7. TeslaCrypt

TeslaCrypt was modeled on an earlier program called CryptoLocker and circulated in November 2014. However, the ransomware was not widely distributed until the following year. TeslaCrypt started targeting gamers, but after infecting computers, a pop-up would direct the user to pay a $500 ransom in bitcoin. 

Other reports regarding the ransom said the price ranges anywhere from $200 to $1,000 in bitcoin. Eventually, developers of TeslaCrypt released a master decryption key for all users to unlock their computers.

8. WannaCry

In May 2017, computers worldwide fell victim to ransomware called WannaCry. WannaCry exploited the vulnerability issues in Windows PCs. It also revealed a leak of National Security Agency (NSA) documents and hacking tools by the group Shadow Brokers.

There’s no number of how many computers the ransomware affected. Still, victims included known companies, like the Spanish telecommunications company Telefónica and thousands of hospitals in the UK. Globally, computer systems in 150 countries were affected, estimating the total loss was around $4 billion.

How Should My Company Handle the Threat of Ransomware?

1. Develop a ransomware response plan

The first step in how a company should handle ransomware attacks is to have a response plan that includes everything from identifying infected systems to ensuring the company’s backups are up to date. 

This task can be difficult for many organizations that do not have an established IT department or dedicated cybersecurity team. Fortunately, there are many resources available online that can help.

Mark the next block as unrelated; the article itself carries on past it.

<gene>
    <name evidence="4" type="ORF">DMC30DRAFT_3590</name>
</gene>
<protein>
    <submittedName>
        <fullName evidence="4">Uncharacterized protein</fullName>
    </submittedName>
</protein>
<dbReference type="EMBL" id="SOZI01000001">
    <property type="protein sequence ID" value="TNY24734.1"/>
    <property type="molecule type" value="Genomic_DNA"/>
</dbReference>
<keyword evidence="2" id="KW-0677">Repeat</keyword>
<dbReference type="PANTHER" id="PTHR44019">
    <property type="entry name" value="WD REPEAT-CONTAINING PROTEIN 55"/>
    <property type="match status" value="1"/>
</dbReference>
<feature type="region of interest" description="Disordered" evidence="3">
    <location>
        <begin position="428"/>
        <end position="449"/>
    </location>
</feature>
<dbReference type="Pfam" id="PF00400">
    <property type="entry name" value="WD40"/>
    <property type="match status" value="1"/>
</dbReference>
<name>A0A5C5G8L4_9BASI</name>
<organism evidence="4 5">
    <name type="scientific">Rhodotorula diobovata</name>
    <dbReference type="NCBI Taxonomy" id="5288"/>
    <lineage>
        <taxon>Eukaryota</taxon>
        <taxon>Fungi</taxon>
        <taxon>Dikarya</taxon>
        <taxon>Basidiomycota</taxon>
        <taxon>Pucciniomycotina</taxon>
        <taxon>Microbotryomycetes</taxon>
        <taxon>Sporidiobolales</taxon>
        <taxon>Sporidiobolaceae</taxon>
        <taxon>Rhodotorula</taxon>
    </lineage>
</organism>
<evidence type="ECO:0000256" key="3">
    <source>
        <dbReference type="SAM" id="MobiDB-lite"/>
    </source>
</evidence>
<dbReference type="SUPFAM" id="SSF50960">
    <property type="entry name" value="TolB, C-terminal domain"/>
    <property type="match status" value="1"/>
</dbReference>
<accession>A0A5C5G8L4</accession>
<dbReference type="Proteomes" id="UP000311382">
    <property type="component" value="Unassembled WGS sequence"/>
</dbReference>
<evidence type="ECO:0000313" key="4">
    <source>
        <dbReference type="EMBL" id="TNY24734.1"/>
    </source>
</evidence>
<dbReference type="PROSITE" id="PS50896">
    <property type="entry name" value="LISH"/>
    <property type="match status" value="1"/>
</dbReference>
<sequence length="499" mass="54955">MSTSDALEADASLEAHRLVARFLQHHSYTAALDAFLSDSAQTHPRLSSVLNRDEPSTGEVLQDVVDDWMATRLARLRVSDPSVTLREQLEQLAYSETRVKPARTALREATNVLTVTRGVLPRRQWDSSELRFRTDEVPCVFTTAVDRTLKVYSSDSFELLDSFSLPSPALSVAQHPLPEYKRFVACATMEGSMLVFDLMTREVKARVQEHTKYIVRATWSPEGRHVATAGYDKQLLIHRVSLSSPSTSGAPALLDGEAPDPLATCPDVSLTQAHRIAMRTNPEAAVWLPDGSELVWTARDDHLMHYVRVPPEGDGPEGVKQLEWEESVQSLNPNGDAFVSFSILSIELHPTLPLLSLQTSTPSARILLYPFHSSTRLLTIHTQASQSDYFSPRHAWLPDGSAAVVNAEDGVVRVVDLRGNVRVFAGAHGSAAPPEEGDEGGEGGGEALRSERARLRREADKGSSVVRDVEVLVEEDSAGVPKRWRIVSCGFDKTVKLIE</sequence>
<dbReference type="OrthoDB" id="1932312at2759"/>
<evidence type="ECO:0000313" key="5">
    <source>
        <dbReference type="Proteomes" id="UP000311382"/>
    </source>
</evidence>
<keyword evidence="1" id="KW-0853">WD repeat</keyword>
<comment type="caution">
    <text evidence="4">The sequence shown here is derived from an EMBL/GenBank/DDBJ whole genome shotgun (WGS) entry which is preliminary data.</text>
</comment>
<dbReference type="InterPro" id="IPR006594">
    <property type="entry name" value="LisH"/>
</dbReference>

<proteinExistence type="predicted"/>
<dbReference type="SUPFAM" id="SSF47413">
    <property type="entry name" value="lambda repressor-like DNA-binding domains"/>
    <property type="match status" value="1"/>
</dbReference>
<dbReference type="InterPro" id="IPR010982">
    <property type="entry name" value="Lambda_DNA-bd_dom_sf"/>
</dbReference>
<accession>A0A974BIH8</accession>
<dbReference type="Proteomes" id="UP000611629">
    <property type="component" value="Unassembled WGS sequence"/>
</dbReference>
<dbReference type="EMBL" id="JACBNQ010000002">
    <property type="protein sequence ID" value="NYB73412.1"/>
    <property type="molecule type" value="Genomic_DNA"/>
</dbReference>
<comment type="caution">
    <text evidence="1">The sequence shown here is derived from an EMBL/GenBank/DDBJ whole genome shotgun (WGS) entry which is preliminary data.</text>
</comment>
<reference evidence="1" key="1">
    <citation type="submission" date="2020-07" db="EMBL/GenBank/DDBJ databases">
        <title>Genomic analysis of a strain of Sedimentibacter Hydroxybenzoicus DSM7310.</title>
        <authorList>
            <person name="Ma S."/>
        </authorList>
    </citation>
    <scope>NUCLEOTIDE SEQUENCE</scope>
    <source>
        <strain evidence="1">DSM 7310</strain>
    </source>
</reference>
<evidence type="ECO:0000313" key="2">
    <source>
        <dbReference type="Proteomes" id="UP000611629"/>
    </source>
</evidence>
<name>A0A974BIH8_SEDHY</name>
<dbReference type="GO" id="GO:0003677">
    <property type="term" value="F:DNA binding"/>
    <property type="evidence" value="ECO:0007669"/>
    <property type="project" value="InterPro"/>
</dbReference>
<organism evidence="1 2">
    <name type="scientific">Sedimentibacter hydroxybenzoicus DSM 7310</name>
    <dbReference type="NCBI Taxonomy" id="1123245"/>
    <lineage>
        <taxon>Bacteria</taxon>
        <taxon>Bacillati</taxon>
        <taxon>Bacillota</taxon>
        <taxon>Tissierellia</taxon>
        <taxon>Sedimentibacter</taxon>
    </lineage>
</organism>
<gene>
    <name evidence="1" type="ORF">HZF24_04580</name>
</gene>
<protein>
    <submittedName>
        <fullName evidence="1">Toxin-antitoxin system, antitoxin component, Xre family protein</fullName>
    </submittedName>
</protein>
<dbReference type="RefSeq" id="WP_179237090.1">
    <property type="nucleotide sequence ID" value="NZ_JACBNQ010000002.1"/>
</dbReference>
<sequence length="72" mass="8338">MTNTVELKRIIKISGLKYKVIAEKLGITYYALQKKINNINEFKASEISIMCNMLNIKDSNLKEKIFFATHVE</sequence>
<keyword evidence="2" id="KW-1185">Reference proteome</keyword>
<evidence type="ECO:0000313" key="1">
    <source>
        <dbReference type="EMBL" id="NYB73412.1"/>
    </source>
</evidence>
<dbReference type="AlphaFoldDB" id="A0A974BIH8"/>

2. Prioritize cybersecurity training

Employees need to know how to identify and report suspicious activity before it becomes an issue. They also need training on restoring data from backup systems when necessary. 

There should also be clear instructions on who must be contacted once an attack has occurred, so stakeholders can work together as quickly as possible to resolve issues without further damage or loss of productivity.

3. Apply multi-factor authentication in all applicable areas

Multi-factor authentication requires you to verify your identity by providing two or more identifying information before logging in. This process helps prevent unauthorized users from accessing your account and potentially damaging your organization’s reputation with your customers.

4. Limit data access 

Limiting data access to authorized personnel will disable hackers from viewing sensitive data if they try to use your computer. After they’ve been locked out of the computer, they won’t have access because they don’t have authorization.

Another way is encryption. Encryption ensures that even if someone gets access to your data, they can’t read it. If you’re worried about ransomware attacks on your company, consider encrypting all data. It provides extra protection, even if someone gets in, they’ll at least go through a long process to decrypt it. 

5. Conduct cybersecurity risk assessments

Regular cybersecurity risk assessments are essential to prevent hackers from exploiting vulnerabilities in your security systems. 

Identifying any vulnerabilities in your systems now will prevent hackers from exploiting them in the future. Use these assessments to educate your employees about staying safe online, so they don’t fall victim to phishing scams or other cyberattacks.

Build Your Defenses

As technology continues to evolve, cybercriminals’ methods will also expand. New malware strains continue to enter the picture, so it’s necessary to take protective measures and build a response plan to manage an attack.

Increase your protection from these infiltrations to benefit you in the long term. If you’re considering getting a multi-factor authentication system, Q5id has the tools for you.

To learn more, get in touch with us today.

"*" indicates required fields


Request Demo

"*" indicates required fields